Questions nip at Carnivore

Carnivore, the FBIs' e-mail bugging system, seems to be taking more bites

out of the Justice Department than out of crime.

Already under scrutiny by legislators and civil liberties groups, Carnivore's

integrity was further questioned Sept. 6 when lawmakers asked Justice officials

why major universities are balking at reviewing the system.

Respected institutions such as the Massachusetts Institute of Technology;

the University of California, San Diego; the University of Michigan; Dartmouth

College; and Purdue University have said they will not take part in the

review, according to a USA Today report Sept. 6.

A Justice official appearing at House and Senate committee hearings said

he could not discuss the department's efforts to seek bids on the review.

However, the network manager at MIT, Jeffrey Schiller, said Justice doesn't

really want a review but rather rubber-stamp approval for Carnivore.

"This is an attempt by the government to borrow our reputation," Schiller

said. He said Justice is looking for a report saying that Carnivore does

exactly what the department claims it does.

Carnivore is described as a sophisticated "sniffer" — a program that can

sniff out specific e-mail messages and redirect copies to a separate computer.

Justice and the FBI, which has deployed the system in 25 cases so far, liken

the system to simple "trap and trace" taps put on phone lines to identify

sources of phone calls.

Schiller said Justice wants to restrict what researchers may look at in

the review, such as the source code that shows how Carnivore works.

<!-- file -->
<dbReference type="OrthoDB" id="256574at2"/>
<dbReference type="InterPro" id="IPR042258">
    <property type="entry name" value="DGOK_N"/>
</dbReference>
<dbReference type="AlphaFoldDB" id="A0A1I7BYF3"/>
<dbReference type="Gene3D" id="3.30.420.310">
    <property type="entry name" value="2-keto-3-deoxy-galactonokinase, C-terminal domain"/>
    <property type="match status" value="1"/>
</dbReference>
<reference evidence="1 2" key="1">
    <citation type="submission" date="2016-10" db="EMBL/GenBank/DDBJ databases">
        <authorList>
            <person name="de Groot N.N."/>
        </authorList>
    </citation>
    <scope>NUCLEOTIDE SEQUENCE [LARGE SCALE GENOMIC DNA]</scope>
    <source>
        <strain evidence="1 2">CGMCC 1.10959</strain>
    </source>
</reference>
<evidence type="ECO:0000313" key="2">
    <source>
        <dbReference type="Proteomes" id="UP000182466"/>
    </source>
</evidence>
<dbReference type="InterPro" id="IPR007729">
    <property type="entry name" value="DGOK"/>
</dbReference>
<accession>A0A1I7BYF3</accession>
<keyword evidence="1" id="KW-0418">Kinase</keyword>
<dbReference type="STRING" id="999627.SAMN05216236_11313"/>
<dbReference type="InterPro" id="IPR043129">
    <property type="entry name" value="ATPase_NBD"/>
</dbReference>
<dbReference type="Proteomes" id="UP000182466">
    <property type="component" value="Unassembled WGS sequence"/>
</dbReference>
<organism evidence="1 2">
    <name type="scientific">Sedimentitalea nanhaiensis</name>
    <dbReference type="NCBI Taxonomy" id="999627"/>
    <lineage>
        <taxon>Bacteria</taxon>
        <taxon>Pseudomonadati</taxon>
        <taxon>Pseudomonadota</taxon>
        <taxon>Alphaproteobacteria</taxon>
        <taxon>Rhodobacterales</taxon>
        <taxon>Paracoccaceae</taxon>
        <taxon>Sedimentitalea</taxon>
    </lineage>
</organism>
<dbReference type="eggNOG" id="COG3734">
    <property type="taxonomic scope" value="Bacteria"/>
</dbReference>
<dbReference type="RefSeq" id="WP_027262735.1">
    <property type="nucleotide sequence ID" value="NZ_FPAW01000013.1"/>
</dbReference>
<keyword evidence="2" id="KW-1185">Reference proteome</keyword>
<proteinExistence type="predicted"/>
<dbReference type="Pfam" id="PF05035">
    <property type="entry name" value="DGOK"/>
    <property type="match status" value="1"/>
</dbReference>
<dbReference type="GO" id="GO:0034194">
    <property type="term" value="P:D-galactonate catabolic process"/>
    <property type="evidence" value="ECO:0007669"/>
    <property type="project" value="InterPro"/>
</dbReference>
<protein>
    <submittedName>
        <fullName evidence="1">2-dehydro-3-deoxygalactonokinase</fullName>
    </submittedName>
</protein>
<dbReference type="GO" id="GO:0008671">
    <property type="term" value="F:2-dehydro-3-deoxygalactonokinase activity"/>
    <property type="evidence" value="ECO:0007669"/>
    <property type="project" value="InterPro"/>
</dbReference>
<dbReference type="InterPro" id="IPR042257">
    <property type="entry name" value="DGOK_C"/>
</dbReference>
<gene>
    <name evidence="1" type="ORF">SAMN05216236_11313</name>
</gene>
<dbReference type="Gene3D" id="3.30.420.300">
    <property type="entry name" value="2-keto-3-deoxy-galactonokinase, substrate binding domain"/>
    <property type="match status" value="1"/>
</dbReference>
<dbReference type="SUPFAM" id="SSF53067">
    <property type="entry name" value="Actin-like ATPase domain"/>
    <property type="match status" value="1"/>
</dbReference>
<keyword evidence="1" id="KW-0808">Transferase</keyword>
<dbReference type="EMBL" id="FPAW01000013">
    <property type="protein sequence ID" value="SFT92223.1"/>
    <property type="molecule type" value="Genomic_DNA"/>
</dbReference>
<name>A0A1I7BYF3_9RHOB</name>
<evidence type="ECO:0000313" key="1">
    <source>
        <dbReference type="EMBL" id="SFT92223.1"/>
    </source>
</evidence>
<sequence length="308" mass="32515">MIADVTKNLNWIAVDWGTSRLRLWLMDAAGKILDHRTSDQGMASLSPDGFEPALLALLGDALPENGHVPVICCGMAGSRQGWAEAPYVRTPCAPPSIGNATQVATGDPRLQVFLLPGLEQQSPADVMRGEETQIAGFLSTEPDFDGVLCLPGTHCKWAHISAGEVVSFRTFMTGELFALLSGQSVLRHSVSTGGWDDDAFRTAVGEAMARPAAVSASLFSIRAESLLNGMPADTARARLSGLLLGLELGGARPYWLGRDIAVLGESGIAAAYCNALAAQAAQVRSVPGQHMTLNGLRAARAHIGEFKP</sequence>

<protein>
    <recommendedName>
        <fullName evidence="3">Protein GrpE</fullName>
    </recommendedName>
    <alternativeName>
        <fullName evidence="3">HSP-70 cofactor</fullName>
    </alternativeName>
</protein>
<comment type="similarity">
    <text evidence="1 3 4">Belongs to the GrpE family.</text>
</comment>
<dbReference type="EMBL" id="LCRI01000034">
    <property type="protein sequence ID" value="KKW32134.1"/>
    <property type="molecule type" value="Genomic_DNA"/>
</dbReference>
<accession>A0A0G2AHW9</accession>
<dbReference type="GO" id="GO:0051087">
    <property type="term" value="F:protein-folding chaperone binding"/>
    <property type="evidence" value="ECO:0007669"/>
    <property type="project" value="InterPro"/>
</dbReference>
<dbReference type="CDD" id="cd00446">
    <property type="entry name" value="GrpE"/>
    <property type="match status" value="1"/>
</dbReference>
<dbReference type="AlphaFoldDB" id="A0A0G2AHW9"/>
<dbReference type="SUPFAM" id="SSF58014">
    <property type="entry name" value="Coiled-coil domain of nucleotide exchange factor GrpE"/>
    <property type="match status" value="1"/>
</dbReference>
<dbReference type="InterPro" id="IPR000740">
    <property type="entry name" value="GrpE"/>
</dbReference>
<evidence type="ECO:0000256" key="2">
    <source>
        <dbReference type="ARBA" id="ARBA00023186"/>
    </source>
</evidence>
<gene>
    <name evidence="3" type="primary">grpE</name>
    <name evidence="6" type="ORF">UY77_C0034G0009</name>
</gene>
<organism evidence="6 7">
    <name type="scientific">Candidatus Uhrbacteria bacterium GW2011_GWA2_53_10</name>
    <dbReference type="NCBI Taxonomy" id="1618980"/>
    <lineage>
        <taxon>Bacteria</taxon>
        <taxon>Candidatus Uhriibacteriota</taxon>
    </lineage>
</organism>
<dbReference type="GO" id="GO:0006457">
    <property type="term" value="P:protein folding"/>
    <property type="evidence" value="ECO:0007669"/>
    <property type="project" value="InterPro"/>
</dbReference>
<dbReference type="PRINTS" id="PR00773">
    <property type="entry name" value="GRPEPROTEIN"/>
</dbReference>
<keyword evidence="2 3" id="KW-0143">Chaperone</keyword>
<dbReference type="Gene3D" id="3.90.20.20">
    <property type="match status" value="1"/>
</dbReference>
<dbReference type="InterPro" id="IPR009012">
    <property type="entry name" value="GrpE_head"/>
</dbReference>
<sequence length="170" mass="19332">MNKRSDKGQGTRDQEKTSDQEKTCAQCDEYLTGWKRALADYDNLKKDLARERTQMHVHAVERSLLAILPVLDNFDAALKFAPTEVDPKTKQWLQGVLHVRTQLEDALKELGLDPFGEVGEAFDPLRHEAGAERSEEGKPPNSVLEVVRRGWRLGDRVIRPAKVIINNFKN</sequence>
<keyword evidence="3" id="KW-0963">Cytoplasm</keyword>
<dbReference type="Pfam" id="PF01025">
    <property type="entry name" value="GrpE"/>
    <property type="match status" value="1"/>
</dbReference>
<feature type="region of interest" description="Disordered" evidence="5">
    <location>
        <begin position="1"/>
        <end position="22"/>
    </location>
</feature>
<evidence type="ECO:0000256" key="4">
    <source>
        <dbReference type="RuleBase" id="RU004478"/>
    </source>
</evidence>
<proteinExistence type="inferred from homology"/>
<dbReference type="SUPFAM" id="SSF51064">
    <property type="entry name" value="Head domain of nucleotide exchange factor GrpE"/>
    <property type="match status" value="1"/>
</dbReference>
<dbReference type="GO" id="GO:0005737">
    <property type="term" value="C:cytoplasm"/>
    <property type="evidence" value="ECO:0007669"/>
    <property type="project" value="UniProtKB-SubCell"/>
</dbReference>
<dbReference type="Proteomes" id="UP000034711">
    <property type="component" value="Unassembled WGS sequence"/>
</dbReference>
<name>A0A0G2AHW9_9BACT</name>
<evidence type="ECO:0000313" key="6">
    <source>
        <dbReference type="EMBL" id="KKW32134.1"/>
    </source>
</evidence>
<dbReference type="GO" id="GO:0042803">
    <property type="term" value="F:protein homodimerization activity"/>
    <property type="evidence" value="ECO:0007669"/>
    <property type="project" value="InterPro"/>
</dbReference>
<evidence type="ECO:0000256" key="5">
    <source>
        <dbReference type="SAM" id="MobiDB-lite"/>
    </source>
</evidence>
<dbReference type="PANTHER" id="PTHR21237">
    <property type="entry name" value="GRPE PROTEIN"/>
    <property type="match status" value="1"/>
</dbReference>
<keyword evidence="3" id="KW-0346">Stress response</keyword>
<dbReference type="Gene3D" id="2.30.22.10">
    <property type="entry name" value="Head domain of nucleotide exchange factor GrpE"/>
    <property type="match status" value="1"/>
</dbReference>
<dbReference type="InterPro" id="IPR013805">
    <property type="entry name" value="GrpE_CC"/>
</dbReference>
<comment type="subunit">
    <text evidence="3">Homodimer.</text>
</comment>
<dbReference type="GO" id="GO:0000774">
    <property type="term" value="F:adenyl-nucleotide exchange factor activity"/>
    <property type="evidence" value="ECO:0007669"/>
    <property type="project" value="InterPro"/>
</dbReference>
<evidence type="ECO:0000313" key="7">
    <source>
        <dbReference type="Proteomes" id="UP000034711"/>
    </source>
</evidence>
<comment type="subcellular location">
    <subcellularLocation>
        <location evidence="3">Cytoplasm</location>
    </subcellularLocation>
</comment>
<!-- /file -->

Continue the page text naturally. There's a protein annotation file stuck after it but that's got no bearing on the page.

Critics say that without a thorough analysis of Carnivore, the government

is asking the public to trust that it is not collecting any more data than

allowed by a court.

Lawmakers also expressed concern over Carnivore's potential for abuse. People

are worried about government intrusion into their personal lives, including

their electronic correspondence, Sen. Orrin Hatch (R-Utah) told Justice

officials and others appearing before a Senate Judiciary Committee hearing

Sept. 6.

"Are we going to have an Orwellian-type investigating government, now that

we are in the Orwellian-type world?" he asked, rhetorically.

Kevin DiGregory, deputy assistant attorney general in Justice's criminal

division, told Hatch he could not discuss the review solicitation because

the bid process was open until 5 p.m. that day.

DiGregory told Hatch — and later the House Judiciary Committee's Constitution

Subcommittee — that he would talk about the university bid withdrawals after

the deadline.

But even then, such discussion will remain off-limits, Justice spokeswoman

Chris Watney said Sept. 7.

"We are still bound by the Procurement Integrity Act," she said. Until a

selection is made from among those bidding on the work, officials may not

discuss it, she said.

Attorney General Janet Reno has said that a university would be selected

by Sept. 15 and a review of Carnivore would be completed by Dec. 1. Now,

the department is hoping to have a selection made "as quickly as possible."


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